• Two teaspoons liquid dish soap.
  • Water (for rinsing only).

How-to steps

  • In a large container, mix the hydrogen peroxide, baking soda and dish soap.
  • Put on gloves and immediately apply the solution to your dog’s fur, avoiding the eyes, ears, nose and mouth. Note that it will be bubbling. Sponge it onto your dog and use your gloved hands to really work the solution into the fur. Just sponging onto the surface won’t help, as skunk secretions penetrate the fur and bond with the proteins in the skin over time.
  • Work the solution into the fur anywhere there’s a trace of skunk spray and let it sit for five to 10 minutes.
  • Rinse your dog thoroughly with water.
  • Repeat, if necessary.
  • Follow up with a nice soothing shampoo with a more pleasing scent.

The solution works because the hydrogen peroxide and baking soda break down the thiols in the skunk spray, while the dish soap removes the oily residue.

Try to be calm, kind and gentle. Get a helper if necessary. You can also use a lick mat covered in your dog’s favorite spreadable treat, and let them lick away at it while you work on de-skunking them.

What Not To Do If a Skunk Sprays Your Dog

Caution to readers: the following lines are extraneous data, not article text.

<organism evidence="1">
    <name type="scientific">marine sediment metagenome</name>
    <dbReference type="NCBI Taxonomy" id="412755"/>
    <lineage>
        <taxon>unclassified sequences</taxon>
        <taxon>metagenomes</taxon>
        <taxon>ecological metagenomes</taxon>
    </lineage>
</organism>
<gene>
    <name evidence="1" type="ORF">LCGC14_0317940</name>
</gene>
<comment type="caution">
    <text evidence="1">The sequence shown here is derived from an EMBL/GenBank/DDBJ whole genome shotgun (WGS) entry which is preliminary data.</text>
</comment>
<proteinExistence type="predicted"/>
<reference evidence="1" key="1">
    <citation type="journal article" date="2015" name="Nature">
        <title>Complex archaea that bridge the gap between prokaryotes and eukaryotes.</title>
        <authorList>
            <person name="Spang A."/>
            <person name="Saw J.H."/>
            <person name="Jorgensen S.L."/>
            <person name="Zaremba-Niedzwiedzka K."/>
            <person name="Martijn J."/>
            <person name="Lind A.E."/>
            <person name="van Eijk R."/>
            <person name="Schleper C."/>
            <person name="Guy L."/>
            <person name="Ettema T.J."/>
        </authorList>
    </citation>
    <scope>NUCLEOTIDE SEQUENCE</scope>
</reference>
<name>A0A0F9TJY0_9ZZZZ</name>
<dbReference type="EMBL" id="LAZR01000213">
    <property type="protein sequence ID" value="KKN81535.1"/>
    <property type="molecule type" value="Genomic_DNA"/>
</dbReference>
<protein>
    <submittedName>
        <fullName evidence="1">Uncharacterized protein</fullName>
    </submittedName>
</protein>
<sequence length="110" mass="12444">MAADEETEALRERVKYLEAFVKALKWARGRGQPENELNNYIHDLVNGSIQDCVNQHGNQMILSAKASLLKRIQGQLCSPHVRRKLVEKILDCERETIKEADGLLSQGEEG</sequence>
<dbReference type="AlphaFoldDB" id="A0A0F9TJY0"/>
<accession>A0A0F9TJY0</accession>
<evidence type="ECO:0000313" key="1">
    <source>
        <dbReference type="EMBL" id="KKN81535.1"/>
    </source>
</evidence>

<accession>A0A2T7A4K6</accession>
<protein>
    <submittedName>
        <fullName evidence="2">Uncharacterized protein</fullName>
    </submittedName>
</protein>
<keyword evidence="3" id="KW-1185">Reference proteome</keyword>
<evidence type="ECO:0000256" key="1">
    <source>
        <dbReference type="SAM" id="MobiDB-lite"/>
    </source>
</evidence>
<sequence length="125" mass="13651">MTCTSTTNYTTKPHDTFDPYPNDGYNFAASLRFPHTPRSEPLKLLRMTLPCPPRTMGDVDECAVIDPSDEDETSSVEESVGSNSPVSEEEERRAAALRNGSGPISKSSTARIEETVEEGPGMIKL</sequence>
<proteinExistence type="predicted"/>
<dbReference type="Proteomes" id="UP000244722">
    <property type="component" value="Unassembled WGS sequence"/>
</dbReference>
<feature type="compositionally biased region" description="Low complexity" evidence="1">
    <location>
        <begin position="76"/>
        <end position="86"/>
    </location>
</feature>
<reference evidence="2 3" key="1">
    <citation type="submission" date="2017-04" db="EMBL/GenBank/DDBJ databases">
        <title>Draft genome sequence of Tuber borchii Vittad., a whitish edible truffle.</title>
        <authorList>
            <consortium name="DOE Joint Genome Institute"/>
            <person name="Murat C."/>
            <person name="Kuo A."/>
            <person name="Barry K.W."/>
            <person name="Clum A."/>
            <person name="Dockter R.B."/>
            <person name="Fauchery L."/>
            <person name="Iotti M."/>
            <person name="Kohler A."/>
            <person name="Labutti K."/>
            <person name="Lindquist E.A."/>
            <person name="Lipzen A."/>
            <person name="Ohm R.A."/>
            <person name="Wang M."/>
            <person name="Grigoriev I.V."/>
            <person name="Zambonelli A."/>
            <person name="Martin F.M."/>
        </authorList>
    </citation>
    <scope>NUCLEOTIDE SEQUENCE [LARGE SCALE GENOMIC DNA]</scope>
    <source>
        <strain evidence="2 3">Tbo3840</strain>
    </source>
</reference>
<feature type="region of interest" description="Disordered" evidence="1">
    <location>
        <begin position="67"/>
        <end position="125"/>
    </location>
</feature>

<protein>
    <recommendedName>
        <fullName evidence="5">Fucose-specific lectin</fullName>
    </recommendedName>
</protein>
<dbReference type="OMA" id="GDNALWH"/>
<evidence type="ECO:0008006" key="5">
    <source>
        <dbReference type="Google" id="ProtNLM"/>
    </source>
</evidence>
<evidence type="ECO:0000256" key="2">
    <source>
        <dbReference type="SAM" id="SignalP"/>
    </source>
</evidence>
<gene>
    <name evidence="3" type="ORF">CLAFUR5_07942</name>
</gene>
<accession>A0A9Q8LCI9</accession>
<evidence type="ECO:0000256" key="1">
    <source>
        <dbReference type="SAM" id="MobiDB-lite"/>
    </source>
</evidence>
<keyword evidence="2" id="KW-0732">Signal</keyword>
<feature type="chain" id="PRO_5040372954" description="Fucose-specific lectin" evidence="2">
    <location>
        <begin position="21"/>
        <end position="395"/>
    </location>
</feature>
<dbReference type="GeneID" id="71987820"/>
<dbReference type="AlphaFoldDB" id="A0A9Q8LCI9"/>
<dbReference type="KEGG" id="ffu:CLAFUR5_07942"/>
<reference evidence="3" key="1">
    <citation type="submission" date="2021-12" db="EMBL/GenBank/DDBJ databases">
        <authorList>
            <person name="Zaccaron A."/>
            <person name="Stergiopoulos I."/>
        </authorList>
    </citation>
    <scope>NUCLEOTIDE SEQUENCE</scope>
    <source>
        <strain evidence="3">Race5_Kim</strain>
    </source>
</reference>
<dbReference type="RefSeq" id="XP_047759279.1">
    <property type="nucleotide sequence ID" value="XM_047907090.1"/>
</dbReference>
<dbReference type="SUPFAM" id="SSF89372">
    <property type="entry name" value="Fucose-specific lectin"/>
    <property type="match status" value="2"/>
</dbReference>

There’s a lot of really bad information out there, lots of myths touted as facts, and stuff that’s just plain dangerous. Here are some of the things you must avoid:

  • Do not, under any circumstances, attempt to flush your dog’s mouth with a hose. If you do, there’s a good chance you’ll flood his stomach and/or force water into his lungs. If your dog gets skunk oil in their mouth, call your veterinarian if you don’t know how to flush the mouth safely.
  • Do not wet your dog’s coat before you apply the de-skunking solution. Skunk smell gets worse when you add water.
  • Do not use tomato juice, vinegar or bloody Mary mix. They only mask the smell.
  • As mentioned above, do not use the homemade de-skunking solution around the eyes, ears, nose or mouth because of the hydrogen peroxide. Even many commercial products cannot be used safely on these sensitive areas, so always check the packaging first. There are de-skunking foams specifically formulated for the face.

How To Prevent Your Dog From Getting Sprayed By Skunks

Sometimes there’s no avoiding an unfortunate encounter with a skunk. However, they’re fairly timid, docile animals, so they don’t seek out humans or their nosey canine companions. Here are a few things you can do to minimize the risk of skunk encounters.

  • Keep your dog on a leash, especially during dawn and dusk when skunks are most active.
  • Make your property less attractive to skunks.
    • Install motion-activated lights to deter skunks from entering your property.
    • Get rid of potential food sources like leftover food, garbage and pet feed.
    • Clean up piles of leaves and brush and get rid of old wood piles and tree stumps to limit nesting places.
    • Block off holes under your porch or deck. Do the same around the base of your shed or other outbuildings.
  • Avoid walking somewhere where you know skunks abound.
  • Be extra cautious in spring when the females are raising their babies. They’re much more likely to attack.

If you’ve already got skunks in your yard, this what-to-know-about-skunks guide includes advice on how to get them to relocate.